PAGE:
Criminal Competencies and Evaluations

Criminal competency is the ability and capacity to accept a decision or make a decision. Individuals are considered to be competent unless proven otherwise. Only a court of law can determine a person to be incompetent.

Competency capacity indicates that the individual might not be competent initially, but is capable of becoming competent with education. The individual can then be retested or reassessed by a forensic expert in a mental health examination. The results of the forensic mental health examination are then submitted to the Court in the form of a mental health report or via the forensic expert’s testimony at trial. The Court will then incorporate the forensic expert’s findings, opinions, and evaluation in its decision as to whether the individual is competent to accept or make a decision in a given criminal legal situation.

In criminal competencies, an individual must be competent to understand all aspects of the entire criminal process. This begins from the time they are read the Miranda rights and continues through the process to various courtroom proceedings, including competency to stand trial to competency to be sentenced.  In the most severe of circumstances, competency to be put to death can also be determined by the Courts. Throughout the court proceedings, other types of competencies can be raised.

Questions of competency can be raised by any member of the court during any part of the criminal proceeding and are determined by two means: laws/statutes or case law/precedent. Forensic mental health evaluations assist the court in both of these types of competency determinations.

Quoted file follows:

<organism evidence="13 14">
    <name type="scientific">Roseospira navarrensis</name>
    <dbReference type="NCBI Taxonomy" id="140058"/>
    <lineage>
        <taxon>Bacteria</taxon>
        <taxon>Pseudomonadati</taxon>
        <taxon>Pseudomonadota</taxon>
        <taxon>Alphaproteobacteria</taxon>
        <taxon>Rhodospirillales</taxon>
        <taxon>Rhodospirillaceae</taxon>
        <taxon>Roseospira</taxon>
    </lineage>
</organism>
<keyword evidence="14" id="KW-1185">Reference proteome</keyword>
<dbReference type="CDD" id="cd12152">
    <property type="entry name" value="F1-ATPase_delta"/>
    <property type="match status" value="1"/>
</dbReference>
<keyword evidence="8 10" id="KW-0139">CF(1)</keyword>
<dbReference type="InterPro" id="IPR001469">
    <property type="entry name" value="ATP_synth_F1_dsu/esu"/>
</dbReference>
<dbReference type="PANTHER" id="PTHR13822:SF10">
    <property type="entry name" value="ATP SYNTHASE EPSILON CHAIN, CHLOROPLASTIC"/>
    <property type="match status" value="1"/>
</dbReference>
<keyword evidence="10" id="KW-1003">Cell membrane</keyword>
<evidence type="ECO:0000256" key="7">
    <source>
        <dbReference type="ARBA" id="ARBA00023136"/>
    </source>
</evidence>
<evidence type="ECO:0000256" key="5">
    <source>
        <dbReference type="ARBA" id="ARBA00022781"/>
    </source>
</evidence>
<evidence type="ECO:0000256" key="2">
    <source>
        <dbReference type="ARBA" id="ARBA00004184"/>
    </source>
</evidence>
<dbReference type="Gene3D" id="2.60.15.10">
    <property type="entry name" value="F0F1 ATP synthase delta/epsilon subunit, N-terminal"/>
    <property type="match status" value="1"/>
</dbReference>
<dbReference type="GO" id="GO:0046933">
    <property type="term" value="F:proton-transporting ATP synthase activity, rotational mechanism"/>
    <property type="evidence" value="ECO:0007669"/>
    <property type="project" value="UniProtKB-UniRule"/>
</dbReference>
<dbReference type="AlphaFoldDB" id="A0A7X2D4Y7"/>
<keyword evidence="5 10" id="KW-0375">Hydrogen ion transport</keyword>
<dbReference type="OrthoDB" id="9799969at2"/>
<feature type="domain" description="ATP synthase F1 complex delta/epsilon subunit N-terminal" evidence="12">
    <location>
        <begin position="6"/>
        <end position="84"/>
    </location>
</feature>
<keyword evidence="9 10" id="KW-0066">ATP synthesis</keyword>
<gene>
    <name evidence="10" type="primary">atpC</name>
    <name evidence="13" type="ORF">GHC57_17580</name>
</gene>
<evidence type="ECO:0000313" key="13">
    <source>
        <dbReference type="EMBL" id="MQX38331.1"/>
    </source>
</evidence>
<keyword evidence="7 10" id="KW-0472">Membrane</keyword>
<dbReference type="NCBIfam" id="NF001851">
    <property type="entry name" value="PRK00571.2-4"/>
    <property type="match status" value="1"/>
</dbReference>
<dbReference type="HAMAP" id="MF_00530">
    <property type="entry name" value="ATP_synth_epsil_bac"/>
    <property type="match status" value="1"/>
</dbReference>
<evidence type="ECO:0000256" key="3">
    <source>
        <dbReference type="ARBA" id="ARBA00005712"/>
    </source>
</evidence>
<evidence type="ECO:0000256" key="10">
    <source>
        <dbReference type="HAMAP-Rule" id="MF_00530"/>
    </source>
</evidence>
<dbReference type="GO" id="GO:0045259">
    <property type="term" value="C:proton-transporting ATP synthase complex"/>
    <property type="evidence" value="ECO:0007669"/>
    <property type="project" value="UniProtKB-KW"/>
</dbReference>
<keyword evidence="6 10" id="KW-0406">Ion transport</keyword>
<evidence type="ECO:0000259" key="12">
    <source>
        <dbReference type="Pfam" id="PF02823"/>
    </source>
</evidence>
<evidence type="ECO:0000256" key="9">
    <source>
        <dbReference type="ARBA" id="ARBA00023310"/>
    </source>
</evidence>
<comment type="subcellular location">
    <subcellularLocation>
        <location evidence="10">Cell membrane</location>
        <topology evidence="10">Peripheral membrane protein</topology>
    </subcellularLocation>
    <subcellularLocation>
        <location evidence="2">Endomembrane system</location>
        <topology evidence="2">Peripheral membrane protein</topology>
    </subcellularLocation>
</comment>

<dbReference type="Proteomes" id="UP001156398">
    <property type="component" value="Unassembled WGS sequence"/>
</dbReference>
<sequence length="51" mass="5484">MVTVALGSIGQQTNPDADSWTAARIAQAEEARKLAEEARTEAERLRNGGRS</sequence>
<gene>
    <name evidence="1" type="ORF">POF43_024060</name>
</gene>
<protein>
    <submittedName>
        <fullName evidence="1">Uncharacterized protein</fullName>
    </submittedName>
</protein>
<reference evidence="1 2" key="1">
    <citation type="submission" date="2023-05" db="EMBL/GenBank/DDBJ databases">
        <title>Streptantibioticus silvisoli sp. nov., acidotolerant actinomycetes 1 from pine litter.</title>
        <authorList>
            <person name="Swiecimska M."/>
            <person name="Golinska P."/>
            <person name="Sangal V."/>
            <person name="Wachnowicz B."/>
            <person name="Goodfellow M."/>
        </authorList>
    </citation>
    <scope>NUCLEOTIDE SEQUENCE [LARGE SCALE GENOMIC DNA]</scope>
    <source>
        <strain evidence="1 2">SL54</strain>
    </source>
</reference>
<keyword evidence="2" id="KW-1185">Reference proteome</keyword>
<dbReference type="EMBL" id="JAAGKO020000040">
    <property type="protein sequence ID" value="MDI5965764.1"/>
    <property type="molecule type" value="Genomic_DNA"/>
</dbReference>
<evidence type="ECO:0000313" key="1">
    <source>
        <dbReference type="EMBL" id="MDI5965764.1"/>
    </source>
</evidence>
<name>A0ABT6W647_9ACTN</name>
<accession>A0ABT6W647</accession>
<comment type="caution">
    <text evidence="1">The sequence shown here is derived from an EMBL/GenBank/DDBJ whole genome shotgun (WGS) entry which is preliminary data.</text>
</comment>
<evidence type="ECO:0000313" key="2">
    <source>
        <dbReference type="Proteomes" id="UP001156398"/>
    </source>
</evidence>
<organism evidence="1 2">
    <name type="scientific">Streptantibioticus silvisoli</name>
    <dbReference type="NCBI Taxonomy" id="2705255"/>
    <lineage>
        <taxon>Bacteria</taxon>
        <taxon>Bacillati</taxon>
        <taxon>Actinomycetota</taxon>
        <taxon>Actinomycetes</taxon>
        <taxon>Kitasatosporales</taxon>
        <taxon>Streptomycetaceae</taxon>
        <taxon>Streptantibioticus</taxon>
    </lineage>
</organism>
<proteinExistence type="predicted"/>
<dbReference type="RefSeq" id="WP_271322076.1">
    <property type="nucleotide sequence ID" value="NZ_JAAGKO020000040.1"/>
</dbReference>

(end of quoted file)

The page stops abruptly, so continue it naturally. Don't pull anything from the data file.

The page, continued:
Some statutes clearly define the criteria to be met for certain competencies.  One example, a statute defines what criteria must be met to be found competent to stand trial. The mental health competency evaluation provided by the forensic expert is then considered by the court in its determination as to whether the individual is competent to stand trial.

However, in many cases specific competencies such as competency to waive appeals are not identified by statute or law. In this situation, a Court will utilize case law to guide its competency determination. Case law contains legal precedents set forth by other, usually higher, courts in making competency decisions in specific situation. The criteria identified in the higher Court’s decision then become the precedent for stating the criteria to be satisfied when questions arise in the future about that particular competency.

Please note that in some states the forensic expert must be certified by the state to perform the forensic mental health competency examination.

I had the privilege of participating as a forensic expert witness in a mental health case in which the Supreme Court decided whether an individual was competent to be put to death. There were no laws or statutes that dictated the necessary criteria to be met in order to be found competent to be put to death. The Supreme Court established competency criteria for an individual to be put to death as (1) the individual must know that he is being put to death and (2) the individual must know the correct reason that he is being put to death. My forensic mental health competency assessment was required to specifically address the two criteria set out by the Supreme Court, and all subsequent cases that questioned competency to be put to death have to include those two criteria.

Forensic psychiatrists have unique training and experience in performing criminal forensic mental health evaluations and providing testimony that assist the courts in their determinations of different criminal competencies. Dr. Seth Silverman has provided consultation, competency evaluations and expert witness testimony for many years.  Sample of cases may be viewed on his Career Milestone page.